Paul's Internet Landfill/ 2014/ Childless


This is probably a side effect of recently reading Augusten Burroughs's memoir A Wolf at the Table, but I feel compelled to make a public statement: I am profoundly grateful that I have never had children. Furthermore, I feel this gratitude almost every day. I harbour many, many regrets about my life. Being childless has never been one of them, and I doubt it ever will be.

In addition to being profoundly grateful that I have never had children, I am profoundly grateful that I have never even felt urges to have kids. I am ruled by my cravings, and I frequently crave things that I know are bad for me. Sometimes I still indulge thoughts of pet ownership -- something cuddly like a cat or a garter snake. I never feel any such cravings for children.

Admittedly, I do harbour a few regrets about getting the snip, but not for the reasons you might expect. I regret not being able to pay for the surgery out of pocket. I regret that the surgery did not go smoothly, and than I cannot completely trust that it was effective. But I feel no regrets about being rendered infertile, and I wish I had advocated more strongly for the procedure when I was younger.

I am grateful that I have never been put into a situation where my wishes to be childless have come into serious conflict with somebody else's desire to have children. My mother probably still wishes that she had grandchildren, but I did not end up in an arranged (or "family facilitated") marriage where children would have been expected. 

Many people assure me that parenthood is the most rewarding activity of their lives. They tell me that one's attitude towards children and towards parenthood change profoundly once one actually have children. Maybe these claims are true. I don't care. Even if parenthood offered more euphoria than injecting speedballs, I wouldn't care. Even if parenthood was not actually the relentless barrage of expenses and discipline and conflict and stress that it appears to be from the outside, I wouldn't care. I feel no regrets about missing out on this transformative experience.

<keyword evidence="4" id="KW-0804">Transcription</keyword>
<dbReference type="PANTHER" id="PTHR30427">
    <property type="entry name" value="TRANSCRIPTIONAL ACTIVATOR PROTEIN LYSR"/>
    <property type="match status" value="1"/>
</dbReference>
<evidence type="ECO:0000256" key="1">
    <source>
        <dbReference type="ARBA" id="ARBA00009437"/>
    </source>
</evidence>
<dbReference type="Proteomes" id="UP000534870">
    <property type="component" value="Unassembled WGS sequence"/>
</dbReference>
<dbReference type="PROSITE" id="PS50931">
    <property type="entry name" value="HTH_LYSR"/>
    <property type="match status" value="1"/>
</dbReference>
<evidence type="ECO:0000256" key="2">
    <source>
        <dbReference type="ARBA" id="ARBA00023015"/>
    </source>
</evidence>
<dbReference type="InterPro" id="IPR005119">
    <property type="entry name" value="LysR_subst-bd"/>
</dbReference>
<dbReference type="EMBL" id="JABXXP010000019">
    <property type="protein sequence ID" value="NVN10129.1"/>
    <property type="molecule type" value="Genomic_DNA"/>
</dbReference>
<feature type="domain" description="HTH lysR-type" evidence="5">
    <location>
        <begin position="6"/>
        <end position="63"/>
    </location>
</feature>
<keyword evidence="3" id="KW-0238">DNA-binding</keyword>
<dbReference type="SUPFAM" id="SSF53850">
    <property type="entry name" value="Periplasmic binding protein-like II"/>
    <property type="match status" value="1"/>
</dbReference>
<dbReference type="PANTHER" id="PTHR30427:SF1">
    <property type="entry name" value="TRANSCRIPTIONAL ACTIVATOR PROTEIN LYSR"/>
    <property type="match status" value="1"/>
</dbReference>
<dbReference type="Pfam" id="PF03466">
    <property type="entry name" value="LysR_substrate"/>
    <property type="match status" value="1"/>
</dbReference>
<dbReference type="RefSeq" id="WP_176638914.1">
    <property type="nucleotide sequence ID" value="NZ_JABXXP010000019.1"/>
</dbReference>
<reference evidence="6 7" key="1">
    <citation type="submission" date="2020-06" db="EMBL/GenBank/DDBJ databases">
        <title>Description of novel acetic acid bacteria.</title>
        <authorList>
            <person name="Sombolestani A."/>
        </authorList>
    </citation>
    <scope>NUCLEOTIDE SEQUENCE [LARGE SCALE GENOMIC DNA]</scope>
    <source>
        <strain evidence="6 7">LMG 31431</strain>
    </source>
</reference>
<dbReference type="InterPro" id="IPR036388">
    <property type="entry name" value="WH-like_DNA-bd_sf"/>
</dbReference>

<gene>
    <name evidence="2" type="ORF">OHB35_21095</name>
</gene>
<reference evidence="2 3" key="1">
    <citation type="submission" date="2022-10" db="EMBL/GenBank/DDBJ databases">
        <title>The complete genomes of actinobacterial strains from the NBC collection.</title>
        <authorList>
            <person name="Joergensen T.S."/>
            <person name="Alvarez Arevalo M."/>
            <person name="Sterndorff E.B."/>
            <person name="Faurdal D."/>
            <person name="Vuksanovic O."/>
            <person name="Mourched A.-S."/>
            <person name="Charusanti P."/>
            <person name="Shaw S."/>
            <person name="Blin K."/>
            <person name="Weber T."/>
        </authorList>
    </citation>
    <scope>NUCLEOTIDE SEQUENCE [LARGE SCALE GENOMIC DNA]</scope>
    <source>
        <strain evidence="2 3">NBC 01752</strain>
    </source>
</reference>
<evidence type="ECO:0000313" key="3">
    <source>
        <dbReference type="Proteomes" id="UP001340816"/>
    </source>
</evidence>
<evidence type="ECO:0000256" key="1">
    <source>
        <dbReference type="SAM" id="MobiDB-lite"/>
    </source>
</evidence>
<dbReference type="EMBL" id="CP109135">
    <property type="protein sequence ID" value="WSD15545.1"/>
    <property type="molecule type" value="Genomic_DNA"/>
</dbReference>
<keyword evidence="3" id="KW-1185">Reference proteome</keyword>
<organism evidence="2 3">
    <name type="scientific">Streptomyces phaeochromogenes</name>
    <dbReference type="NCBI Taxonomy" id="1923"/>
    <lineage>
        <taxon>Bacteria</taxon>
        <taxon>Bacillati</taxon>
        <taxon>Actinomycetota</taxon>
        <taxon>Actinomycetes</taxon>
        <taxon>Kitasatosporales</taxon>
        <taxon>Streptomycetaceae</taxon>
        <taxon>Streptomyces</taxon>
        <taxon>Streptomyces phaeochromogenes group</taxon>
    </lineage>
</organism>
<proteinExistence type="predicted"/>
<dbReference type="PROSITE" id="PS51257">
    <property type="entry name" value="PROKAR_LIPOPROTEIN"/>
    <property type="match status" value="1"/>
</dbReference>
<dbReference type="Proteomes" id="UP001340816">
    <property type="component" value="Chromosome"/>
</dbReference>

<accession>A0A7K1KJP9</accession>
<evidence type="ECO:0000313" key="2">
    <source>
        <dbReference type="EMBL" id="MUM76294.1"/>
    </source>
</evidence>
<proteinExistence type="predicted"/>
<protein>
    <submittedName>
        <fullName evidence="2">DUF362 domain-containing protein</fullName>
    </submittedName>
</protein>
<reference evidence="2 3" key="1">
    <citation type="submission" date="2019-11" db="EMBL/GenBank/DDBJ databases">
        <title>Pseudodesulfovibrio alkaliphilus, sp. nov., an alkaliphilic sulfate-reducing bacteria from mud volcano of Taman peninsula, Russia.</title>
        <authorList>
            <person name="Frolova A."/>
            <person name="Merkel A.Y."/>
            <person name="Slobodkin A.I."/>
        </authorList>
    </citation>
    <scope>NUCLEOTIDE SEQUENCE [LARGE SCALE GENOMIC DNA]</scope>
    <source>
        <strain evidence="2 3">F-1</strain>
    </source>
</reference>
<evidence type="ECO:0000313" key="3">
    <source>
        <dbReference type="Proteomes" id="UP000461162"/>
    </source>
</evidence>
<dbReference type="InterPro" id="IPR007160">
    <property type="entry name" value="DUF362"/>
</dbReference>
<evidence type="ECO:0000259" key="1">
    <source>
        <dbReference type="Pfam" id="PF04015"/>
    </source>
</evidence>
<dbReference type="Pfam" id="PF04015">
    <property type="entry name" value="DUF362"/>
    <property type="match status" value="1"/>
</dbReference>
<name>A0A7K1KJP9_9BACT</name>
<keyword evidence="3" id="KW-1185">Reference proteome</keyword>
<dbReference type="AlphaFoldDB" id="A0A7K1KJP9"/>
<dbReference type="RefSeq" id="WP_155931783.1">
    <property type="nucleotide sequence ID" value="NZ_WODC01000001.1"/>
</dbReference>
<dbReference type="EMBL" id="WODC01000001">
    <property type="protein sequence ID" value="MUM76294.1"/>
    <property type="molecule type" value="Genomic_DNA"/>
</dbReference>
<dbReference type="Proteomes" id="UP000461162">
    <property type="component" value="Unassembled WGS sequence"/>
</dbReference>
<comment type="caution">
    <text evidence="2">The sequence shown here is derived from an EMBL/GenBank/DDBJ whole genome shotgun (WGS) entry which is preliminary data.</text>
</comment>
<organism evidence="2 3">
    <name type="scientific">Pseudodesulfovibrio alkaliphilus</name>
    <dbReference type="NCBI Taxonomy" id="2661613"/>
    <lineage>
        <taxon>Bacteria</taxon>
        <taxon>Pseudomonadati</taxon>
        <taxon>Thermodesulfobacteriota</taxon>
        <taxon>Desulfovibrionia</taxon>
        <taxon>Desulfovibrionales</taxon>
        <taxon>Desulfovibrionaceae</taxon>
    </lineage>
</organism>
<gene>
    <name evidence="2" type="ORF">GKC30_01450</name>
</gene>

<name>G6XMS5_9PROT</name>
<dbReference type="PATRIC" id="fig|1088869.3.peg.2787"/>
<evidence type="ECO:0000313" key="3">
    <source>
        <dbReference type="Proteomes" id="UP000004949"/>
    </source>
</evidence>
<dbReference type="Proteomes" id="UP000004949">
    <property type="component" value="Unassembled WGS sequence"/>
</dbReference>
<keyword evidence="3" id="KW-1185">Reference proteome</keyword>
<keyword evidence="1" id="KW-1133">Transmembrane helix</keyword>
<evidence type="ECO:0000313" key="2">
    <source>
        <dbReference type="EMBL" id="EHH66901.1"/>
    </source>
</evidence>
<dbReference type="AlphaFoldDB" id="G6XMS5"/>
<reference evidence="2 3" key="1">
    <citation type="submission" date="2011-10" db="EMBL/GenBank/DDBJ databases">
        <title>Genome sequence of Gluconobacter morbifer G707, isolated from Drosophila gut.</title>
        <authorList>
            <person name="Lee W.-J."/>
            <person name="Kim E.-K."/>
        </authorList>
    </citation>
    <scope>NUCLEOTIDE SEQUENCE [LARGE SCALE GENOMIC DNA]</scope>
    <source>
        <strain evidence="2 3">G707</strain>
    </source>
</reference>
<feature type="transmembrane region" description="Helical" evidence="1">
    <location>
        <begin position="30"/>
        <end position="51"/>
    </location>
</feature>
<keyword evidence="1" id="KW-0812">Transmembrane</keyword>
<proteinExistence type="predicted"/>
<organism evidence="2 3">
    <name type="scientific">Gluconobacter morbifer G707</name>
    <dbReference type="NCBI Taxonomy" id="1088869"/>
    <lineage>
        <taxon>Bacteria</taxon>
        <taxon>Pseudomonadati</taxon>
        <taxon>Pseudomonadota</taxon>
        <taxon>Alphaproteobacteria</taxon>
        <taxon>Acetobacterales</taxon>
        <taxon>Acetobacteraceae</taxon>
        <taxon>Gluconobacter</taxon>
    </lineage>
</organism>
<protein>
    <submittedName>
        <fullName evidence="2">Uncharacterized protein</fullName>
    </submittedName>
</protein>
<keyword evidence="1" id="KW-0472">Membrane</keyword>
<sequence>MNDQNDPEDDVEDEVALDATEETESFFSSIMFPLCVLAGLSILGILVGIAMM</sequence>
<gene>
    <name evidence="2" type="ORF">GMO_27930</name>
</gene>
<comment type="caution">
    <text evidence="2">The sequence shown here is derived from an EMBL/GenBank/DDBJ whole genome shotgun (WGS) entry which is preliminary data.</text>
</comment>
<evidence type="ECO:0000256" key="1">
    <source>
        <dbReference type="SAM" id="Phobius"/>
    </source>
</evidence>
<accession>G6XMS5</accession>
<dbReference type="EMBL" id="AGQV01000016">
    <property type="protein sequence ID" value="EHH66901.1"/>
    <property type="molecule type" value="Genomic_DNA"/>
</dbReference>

I admit to occasionally feeling strange that my window of opportunity for biological reproduction is closing: people my age who want biological children and don't have them are getting desperate. I admit to occasionally feeling strange that it is socially acceptable for people fifteen years my junior to be starting families. I admit to occasionally feeling strange that one of my best friends at university had a child at age 20, and that (knock on wood) that child is almost old enough to attend university herself now. But these feelings of strangeness are all a function of getting old, not of regret.

I am completely ill-suited to having children. I value autonomy. I value private time. I value opportunities to rest. But most importantly, my experiences in taking care of small helpless things has been disastrous. I am controlling and abusive and anxious and prone to losing my temper, particularly when I am stressed. I have made small helpless things suffer and scarred them emotionally, and I will have to bear the burden of those regrets for the rest of my life. At the very least I have never had children and will never have children, and so will not compound my atrocities in that way. But even if that all was to change tomorrow, even if I magically became an excellent caregiver, even if I could somehow undo and atone for the harm I have done in the past, I remain convinced that I would not want to be a parent, and that I would harbor no regrets for being childless.